3. Don't be that freshman who gets overwhelmed with the first taste of freedom

Yes. It is all very exciting. You don't have a curfew, you don't have rules, you don't have anyone constantly nagging you, but let's not get carried away. Don't be the freshman who gets a tattoo on the first night of living on your own. Don't be the freshman who tries to drink every liquor behind the bar. Don't be the freshman who gets caught up being someone that they aren't. My best advice would be to take things slow.

4. Don't be that freshman who starts school isolated in a relationship

I'm not telling you not to date anyone during your freshman year. I am saying to not cut yourself off from the rest of the world while you date someone. Your first year on campus is such an amazing opportunity to meet people, but people are constantly eager to start dating someone and then only spend time with that person.

Be the freshman who can manage time between friends and relationships.

5. Don't be that freshman who can't handle things on their own

It is your first year on your own. Yes, you still need help from your parents. But at this point, they should not be ordering your textbooks or buying your parking pass. If you need something for a club or for class, YOU should handle it. If you're having roommate problems, YOU should handle it, not your parents. This is the real world and college is a great time for you to start building up to be the person you want to be in the future, but you can't successfully do that if your parents still deal with every minor inconvenience for you.

6. Don't be that freshman who only talks to their high school friends

I know your high school was probably amazing, and you probably had the coolest people go there. However, I believe that college is a great time to be on your own and experience new things. Meeting new people and going to new places will allow you to grow into a more mature person. There is a way to balance meeting new friends and maintaining friendships with childhood friends, and I am sure you will find that balance.

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To The Furry Friends That Helped Me Cope, You'll Always Have A Special Place In My Heart

Where would we be without our precious fur babies?

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A big thank you goes to my two loves, Booboo and Peppa. Booboo is an adorable Chihuahua that acts nothing like one and Peppa is my beautiful white lemon drop Beagle pup. During my Sophomore year of high school, I was going through a really tough time with trying to cope with anxiety plus the intense curriculum that year entailed. There were many nights I sat in bed bawling, feeling stupid because I could not for the life of me understand chemistry. Booboo would always come and sit in my lap, and just look at me wagging his tail before he would try to cuddle me as best he could. He has licked away many tears, as has Peppa.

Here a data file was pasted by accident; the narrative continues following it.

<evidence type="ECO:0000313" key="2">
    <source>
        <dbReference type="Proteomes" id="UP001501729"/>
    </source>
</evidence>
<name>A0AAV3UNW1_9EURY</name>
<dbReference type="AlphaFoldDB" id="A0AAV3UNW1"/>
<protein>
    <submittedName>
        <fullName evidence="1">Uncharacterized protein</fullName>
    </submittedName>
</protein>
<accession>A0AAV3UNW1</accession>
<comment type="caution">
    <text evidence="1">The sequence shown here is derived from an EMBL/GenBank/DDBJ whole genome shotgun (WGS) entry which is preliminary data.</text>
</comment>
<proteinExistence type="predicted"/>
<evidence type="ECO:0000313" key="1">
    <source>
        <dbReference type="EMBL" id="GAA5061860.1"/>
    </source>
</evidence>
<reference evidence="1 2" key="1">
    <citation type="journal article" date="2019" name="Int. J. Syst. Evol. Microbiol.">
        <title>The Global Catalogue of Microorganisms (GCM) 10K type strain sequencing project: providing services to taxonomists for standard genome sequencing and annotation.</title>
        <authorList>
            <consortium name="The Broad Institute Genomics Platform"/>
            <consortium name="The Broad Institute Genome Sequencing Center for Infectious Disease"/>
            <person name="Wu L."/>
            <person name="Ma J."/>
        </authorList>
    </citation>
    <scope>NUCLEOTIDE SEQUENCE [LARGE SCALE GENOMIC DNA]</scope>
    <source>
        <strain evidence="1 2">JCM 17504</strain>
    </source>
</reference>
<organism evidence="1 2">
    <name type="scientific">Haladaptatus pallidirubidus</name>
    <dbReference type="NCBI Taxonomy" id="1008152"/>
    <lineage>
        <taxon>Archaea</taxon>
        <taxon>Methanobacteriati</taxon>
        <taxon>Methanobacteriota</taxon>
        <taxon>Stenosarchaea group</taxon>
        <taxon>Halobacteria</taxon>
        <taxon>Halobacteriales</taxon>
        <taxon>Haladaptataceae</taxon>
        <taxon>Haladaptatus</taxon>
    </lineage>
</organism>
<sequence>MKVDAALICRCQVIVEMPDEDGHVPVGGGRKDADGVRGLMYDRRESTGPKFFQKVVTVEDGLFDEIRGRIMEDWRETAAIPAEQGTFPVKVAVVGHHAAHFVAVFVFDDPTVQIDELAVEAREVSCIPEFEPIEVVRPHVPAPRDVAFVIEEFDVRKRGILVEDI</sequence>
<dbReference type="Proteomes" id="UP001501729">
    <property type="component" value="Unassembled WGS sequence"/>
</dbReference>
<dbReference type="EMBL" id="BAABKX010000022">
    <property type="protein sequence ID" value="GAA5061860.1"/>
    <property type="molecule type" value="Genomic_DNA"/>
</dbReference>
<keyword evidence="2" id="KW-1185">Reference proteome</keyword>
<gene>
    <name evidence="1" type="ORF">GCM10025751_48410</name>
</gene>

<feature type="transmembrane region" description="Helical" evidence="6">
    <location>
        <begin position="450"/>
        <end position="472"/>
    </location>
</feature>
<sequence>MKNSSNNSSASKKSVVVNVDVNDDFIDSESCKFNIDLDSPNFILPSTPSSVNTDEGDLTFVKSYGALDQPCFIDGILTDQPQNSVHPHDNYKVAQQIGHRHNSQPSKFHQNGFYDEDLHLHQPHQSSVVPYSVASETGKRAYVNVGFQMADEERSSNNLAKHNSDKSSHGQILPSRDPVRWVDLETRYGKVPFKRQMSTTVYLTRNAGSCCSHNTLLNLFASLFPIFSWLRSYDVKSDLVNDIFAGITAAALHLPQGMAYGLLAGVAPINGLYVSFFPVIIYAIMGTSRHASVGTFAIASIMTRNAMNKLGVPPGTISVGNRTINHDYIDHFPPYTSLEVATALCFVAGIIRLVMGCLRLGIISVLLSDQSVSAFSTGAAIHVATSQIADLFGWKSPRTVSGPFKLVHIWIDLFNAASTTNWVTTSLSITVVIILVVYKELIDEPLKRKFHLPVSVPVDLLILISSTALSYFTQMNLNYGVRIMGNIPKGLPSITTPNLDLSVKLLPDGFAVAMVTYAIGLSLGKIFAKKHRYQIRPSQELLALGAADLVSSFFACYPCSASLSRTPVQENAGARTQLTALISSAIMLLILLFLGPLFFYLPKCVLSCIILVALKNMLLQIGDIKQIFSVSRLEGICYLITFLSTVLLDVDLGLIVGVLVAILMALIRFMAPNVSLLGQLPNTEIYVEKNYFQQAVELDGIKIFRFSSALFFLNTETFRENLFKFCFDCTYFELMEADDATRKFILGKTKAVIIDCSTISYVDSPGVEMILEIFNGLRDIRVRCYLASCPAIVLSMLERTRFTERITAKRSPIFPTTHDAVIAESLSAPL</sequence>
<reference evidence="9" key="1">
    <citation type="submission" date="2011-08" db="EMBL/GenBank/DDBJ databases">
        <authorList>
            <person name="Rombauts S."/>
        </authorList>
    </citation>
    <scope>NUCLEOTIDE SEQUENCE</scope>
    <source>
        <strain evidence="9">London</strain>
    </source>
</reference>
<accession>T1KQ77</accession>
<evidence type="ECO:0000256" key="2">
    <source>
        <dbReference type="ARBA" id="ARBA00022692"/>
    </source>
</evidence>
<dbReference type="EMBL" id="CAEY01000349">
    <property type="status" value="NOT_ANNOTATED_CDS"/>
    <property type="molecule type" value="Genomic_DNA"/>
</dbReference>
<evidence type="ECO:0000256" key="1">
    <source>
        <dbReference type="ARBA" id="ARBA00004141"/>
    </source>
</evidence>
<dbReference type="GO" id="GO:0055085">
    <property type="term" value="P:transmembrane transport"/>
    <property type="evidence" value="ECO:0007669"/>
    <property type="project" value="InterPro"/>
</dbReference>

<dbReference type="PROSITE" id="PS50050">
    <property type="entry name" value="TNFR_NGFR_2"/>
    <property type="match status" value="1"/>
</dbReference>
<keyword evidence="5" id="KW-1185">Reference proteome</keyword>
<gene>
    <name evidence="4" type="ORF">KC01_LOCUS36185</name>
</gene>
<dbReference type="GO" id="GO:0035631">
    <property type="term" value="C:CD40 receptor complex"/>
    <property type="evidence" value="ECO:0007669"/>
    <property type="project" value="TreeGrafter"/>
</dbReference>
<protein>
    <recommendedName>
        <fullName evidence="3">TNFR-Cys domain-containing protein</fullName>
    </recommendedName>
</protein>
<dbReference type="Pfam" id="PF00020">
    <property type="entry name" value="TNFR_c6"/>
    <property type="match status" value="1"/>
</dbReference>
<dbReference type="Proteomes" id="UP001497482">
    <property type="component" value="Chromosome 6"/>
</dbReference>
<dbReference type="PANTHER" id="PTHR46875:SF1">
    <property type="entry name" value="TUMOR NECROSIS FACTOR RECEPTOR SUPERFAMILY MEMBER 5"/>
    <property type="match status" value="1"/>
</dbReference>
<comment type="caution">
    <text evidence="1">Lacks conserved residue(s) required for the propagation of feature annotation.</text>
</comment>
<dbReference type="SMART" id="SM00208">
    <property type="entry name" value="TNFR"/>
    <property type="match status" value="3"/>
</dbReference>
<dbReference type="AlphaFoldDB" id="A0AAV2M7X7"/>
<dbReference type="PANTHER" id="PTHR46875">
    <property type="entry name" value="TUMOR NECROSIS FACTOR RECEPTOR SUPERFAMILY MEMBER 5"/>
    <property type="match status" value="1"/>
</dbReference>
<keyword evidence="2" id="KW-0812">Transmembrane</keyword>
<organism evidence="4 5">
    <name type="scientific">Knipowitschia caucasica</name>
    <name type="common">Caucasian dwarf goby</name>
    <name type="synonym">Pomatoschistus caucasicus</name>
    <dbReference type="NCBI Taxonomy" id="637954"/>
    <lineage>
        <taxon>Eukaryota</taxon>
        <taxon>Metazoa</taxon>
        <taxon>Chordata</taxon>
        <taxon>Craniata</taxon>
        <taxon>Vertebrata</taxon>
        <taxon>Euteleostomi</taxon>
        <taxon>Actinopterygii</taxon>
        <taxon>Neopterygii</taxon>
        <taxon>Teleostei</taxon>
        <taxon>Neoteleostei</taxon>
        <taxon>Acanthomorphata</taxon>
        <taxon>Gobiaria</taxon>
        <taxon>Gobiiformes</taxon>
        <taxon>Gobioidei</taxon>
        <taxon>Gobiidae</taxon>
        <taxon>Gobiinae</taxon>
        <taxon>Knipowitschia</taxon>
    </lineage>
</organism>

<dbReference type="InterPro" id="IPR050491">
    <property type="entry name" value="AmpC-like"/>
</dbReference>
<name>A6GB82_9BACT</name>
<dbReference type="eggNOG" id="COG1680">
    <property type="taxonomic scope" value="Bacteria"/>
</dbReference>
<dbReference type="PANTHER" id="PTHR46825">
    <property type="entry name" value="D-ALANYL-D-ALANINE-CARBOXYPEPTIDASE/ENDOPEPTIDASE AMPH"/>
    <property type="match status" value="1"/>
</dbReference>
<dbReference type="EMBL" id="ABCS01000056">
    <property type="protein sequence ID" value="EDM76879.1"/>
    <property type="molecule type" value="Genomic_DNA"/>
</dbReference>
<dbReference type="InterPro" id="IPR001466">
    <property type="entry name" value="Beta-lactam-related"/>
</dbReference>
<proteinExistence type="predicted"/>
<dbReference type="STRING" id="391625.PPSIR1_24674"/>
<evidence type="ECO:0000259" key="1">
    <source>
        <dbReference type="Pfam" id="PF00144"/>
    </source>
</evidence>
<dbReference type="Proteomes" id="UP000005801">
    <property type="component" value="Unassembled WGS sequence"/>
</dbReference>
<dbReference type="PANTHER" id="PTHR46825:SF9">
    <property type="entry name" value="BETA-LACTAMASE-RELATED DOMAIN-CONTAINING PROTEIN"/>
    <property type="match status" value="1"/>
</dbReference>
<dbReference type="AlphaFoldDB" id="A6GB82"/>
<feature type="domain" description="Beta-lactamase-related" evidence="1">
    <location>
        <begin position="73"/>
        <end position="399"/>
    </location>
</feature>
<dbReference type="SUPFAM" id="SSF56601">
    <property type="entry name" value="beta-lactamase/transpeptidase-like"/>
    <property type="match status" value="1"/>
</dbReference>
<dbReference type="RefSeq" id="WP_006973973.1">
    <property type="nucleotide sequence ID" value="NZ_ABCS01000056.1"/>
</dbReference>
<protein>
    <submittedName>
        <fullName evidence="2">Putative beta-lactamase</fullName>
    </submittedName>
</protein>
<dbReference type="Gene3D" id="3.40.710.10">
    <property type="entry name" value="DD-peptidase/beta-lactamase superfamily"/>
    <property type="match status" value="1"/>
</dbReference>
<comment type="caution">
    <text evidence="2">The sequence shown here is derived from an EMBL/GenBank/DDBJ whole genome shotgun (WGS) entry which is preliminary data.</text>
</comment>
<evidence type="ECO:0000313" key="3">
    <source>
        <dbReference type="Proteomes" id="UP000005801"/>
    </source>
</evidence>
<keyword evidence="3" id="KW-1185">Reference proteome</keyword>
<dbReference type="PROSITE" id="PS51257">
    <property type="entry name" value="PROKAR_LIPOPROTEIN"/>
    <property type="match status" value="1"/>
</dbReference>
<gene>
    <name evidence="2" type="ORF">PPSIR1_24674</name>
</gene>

My family got Booboo in August of my senior year of high school. My mom rescued him from a patient's home who was about to take him to the pound. I was getting ready for summer band when my mom comes into my room holding Booboo. He had the sweetest face and gave lots of love right away. To this day, even though I have a pup of my own, I will still always consider him my baby. He helped me find myself and learn to love myself. He was there for all of my hard work and exhaustion in high school. When I go home to visit my parents, he knows it's my car and comes running to see me.

Peppa went through a tough break up with me and she sat there with a paw on me at all times, on standby to show me love. I was three hours away from home and three hours away from my best friend. It was from that moment on that I knew Peppa was always going to have a special place in my heart.

There are studies that prove that dogs help people with anxiety and depression cope, but I had the pleasure of experiencing it myself. So, here's a thank you to the furry friends who impacted my life for the better and always love me. Some days I don't love myself but when Peppa wakes me up with cuddles, I fall in love every time. When I come home each day, Peppa barks repeatedly and jumps on me because she's so excited that I'm home and its one of the best feelings in the world. And sometimes I can feel a panic attack coming on and I show many different signs, or usually none at all, but my girl can always sense them and she comes and sits up next to me or playfully bites my hand.

Without my pups, I wouldn't be who I am today. Heck, I might not even be here today. So hug your pup a little closer and show them extra love, for they love you more than probably anyone ever will.